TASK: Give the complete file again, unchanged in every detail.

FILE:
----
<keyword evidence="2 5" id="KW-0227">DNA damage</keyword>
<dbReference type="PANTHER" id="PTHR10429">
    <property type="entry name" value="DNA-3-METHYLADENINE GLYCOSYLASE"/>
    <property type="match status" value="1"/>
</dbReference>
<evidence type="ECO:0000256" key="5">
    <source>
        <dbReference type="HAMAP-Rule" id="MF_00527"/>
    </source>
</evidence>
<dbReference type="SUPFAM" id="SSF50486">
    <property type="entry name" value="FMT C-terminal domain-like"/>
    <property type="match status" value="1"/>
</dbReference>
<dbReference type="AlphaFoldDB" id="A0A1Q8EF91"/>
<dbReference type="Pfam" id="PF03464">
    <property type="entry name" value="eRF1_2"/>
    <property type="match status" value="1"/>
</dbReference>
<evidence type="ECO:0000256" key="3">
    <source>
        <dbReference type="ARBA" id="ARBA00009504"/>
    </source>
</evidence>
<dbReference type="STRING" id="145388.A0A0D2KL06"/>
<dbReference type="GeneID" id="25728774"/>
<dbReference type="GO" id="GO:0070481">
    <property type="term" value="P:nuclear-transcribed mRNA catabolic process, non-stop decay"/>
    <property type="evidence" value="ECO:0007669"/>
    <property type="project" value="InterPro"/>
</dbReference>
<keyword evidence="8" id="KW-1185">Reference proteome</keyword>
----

<keyword evidence="2 5" id="KW-0227">DNA damage</keyword>
<dbReference type="PANTHER" id="PTHR10429">
    <property type="entry name" value="DNA-3-METHYLADENINE GLYCOSYLASE"/>
    <property type="match status" value="1"/>
</dbReference>
<evidence type="ECO:0000256" key="5">
    <source>
        <dbReference type="HAMAP-Rule" id="MF_00527"/>
    </source>
</evidence>
<dbReference type="SUPFAM" id="SSF50486">
    <property type="entry name" value="FMT C-terminal domain-like"/>
    <property type="match status" value="1"/>
</dbReference>
<dbReference type="AlphaFoldDB" id="A0A1Q8EF91"/>
<dbReference type="Pfam" id="PF03464">
    <property type="entry name" value="eRF1_2"/>
    <property type="match status" value="1"/>
</dbReference>
<evidence type="ECO:0000256" key="3">
    <source>
        <dbReference type="ARBA" id="ARBA00009504"/>
    </source>
</evidence>
<dbReference type="STRING" id="145388.A0A0D2KL06"/>
<dbReference type="GeneID" id="25728774"/>
<dbReference type="GO" id="GO:0070481">
    <property type="term" value="P:nuclear-transcribed mRNA catabolic process, non-stop decay"/>
    <property type="evidence" value="ECO:0007669"/>
    <property type="project" value="InterPro"/>
</dbReference>
<keyword evidence="8" id="KW-1185">Reference proteome</keyword>